Educating Our Youth

June 10th, 2021 by dayat No comments »

At a recent meeting of the Future Business Leaders of America Advisory Council, I heard some interesting, or should I say, disturbing comments. At least they were to me. We were discussing the need for a new program in high school education titled “Business Operations Support and Assistant Services. This program focused specifically on office support staff (or, using their words, telephone operator, order clerks, file clerks and receptionists). Now I ask you, when did you last hear of a job title Telephone Operator?

As the discussion progressed, it became evident that this proposed new program was almost identical to one currently titled “Business Management and Administrative Services.” When asked about the redundancy, we were told that this was what the business community perceived as a need. Further discussion led me to believe that this new program would be lowering, not raising, the bar set for support staff. Is this just another method of justifying lower wages, or is it honestly meeting the needs of the business community?

We went on to discuss what incentives could be given to encourage students to take this proposed new educational program. My question (along with several others in the room) was this: Since when do we feel the need to incentivize learning? Should that not be a goal unto itself? Should our students of today not aspire to graduate being job ready? Post-secondary education has become financially out of reach to an increasing number of families, and graduating students in the near future will face an ever-increasing need to find employment.

The challenge of parents

Parents of today face the challenge of actually being parents to their children. A good portion of the youth of today are placed in K-12 schools with the expectation that the faculty will become not only teachers, but parents, career counselors, and yes, even babysitters. If we placed more importance on the parents teaching basic principles and values to their children, would they not have a better chance of success once they enter the real world? The world of earning a living; of being productive members of society; of acceptance of responsibility.

Incentivized learning is somewhat disturbing (at least to me), when pondering the future of our country and our world. Aspiration to greater heights should be ingrained into our children from the day they are born. Those aspired-to heights are attainable only through education and hard work – not incentives. Therefore, the goal is to learn as much as possible to prepare themselves for the road ahead. Our new president is a perfect example of what can be accomplished. Not once have I heard President Obama speak of being offered incentives to continue his education; to reach his goals.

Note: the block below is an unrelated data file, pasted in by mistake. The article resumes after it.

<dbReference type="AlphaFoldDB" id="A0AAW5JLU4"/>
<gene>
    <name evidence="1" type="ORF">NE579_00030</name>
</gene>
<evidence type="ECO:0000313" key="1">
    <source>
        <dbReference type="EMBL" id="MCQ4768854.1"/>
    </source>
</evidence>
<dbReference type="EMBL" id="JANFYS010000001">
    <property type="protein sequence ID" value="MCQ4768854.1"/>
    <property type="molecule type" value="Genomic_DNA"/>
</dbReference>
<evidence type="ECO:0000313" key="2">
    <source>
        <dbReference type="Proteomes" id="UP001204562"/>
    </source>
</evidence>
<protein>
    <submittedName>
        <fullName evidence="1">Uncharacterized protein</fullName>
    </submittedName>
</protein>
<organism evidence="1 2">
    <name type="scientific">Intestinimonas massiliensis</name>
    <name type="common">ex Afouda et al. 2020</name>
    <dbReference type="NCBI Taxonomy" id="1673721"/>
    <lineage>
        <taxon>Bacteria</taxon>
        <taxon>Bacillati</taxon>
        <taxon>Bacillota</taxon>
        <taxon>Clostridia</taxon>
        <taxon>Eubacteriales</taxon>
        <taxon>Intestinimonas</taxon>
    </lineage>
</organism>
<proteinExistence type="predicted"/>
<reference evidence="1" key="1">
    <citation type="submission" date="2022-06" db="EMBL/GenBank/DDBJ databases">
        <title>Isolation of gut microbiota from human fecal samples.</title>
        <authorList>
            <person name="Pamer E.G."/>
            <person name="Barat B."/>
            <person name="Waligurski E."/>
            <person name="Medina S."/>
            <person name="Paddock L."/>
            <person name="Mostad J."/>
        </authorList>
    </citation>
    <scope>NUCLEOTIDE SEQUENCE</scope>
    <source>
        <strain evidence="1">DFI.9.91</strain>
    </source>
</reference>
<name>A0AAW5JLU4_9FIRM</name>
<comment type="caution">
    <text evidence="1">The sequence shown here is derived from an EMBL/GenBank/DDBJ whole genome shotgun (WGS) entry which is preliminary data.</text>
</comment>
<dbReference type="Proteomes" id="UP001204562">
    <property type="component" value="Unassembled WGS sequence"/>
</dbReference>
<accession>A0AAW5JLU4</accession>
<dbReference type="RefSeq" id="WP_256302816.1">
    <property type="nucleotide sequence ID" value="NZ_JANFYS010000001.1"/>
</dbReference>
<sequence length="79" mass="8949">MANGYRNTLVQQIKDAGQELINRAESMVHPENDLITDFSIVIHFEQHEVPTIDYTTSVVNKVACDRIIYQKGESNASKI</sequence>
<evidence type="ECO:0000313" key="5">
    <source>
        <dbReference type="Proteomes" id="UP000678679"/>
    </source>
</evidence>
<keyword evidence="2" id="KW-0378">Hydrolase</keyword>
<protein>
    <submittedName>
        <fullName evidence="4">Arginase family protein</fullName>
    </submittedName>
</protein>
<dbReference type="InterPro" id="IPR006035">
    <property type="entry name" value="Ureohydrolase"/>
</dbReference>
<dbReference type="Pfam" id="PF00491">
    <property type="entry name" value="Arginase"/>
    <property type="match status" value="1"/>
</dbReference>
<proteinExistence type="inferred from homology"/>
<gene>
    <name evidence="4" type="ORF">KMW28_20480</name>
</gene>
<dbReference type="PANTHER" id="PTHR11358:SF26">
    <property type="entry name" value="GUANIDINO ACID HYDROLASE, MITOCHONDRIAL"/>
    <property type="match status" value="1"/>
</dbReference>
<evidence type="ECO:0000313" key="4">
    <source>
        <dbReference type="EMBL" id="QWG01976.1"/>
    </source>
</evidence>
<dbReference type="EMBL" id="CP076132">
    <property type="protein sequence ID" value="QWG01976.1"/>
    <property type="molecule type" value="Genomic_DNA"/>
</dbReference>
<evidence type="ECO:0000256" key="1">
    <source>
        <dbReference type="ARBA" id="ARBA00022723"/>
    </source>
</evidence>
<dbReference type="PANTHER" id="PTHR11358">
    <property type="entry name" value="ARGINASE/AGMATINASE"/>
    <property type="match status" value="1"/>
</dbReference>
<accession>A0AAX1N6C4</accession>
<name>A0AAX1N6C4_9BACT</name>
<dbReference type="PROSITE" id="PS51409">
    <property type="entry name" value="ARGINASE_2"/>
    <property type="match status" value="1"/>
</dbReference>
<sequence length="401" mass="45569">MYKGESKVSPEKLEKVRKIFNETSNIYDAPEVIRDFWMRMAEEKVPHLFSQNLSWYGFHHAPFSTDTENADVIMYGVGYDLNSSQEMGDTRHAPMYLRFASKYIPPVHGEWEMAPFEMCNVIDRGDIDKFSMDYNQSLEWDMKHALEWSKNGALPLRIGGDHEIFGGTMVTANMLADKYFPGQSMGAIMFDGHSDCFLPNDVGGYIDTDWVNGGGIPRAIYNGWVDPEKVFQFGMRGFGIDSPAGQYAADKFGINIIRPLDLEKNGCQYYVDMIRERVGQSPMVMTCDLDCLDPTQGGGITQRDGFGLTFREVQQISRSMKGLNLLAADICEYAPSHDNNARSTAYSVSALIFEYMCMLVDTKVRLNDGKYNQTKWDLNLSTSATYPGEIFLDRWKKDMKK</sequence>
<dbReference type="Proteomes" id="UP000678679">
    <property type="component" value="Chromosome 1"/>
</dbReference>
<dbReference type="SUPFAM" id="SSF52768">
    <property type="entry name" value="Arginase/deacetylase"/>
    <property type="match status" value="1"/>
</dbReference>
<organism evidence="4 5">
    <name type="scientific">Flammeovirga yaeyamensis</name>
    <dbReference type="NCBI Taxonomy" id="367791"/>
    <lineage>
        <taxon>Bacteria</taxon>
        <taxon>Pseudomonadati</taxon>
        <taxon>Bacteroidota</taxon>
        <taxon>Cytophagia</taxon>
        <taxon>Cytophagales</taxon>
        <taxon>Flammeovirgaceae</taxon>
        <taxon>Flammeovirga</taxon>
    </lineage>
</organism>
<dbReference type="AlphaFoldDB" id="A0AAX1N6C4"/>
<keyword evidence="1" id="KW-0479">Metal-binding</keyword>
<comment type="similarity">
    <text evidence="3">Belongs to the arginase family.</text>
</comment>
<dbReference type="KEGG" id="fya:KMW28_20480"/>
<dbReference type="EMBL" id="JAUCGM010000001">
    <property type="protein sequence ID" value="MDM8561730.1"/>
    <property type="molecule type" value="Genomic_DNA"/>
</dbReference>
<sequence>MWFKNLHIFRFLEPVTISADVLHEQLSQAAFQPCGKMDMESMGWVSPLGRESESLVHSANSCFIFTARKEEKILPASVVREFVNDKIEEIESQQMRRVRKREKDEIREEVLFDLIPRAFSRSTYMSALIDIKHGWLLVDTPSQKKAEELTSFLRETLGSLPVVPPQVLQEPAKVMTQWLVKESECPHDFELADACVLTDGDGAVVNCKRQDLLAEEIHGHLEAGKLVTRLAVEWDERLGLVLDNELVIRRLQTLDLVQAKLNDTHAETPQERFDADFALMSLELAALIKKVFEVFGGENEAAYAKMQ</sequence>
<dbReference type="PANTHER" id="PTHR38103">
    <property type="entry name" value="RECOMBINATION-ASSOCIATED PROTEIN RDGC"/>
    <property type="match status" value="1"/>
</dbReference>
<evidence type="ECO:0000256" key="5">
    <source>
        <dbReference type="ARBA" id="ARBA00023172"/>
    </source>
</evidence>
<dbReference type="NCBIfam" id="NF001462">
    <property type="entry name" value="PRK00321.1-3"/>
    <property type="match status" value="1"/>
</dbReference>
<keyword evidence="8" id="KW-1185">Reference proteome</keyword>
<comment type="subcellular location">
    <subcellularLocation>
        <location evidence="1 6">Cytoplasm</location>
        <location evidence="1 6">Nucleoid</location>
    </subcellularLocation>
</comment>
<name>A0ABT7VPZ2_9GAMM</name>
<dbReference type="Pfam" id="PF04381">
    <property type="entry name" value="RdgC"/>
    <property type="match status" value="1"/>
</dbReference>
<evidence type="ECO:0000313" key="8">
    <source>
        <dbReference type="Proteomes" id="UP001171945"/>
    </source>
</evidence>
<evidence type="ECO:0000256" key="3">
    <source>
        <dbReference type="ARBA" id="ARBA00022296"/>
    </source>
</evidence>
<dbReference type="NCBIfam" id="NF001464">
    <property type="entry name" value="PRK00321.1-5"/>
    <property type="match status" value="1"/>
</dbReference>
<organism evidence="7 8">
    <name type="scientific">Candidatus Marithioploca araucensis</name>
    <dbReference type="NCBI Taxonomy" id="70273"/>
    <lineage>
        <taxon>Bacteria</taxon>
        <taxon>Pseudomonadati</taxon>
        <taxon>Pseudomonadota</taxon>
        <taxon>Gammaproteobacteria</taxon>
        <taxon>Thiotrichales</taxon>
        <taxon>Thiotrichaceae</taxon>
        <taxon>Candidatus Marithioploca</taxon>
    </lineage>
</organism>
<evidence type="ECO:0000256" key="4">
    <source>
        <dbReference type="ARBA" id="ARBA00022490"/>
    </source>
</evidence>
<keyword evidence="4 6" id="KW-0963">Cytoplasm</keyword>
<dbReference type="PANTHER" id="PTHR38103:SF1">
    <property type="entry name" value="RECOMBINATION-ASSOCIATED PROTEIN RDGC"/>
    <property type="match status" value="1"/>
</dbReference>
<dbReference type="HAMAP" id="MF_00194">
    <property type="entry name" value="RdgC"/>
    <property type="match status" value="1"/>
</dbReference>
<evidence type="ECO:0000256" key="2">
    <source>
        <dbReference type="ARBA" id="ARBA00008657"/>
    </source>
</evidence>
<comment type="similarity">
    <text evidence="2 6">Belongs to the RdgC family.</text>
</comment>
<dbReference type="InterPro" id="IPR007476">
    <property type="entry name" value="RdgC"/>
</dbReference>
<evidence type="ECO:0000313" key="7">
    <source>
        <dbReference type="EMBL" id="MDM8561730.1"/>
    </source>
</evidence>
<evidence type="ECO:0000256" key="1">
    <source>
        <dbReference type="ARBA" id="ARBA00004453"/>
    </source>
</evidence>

When did we become a nation of entitlements? A nation of people who firmly believe that someone else will take care of us if we can’t or won’t. I am self-employed, and that role has not been an easy one. It has come with adversity, challenges and a lot of many, many hours of work. I neither expect, nor will I ask, someone else to bail me out. It is my responsibility to either make it or not, and the blame rests only with me if I am not successful.

Time to get back to basics

Did that idea of work ethic come to me through osmosis? Absolutely not! My parents started out as poor, hard-working Kansas farmers. They knew the value of a dollar and the work it took to make that dollar. And, they were not ever shy when teaching me those same principles.

Let’s get back to the basic principles that made this nation great. Let’s accept responsibility not only for ourselves, but for our children. Teach them that they are being given the opportunity for an education that many on this planet can only dream of. It is up to them to make the most of it. And no, they won’t get a gold star if they don’t live up to expectations. There will be no incentives, awards, or pats on the back for accepting the challenge to be all you that can be.

Linda S. Thompson is founder and president of Life Path Solutions, who specializes in helping you understand, work, and live with those around you. She is the author of Every Generation Needs a New Revol

Selecting the Right Educational Computer Games for Your Child

March 10th, 2021 by dayat No comments »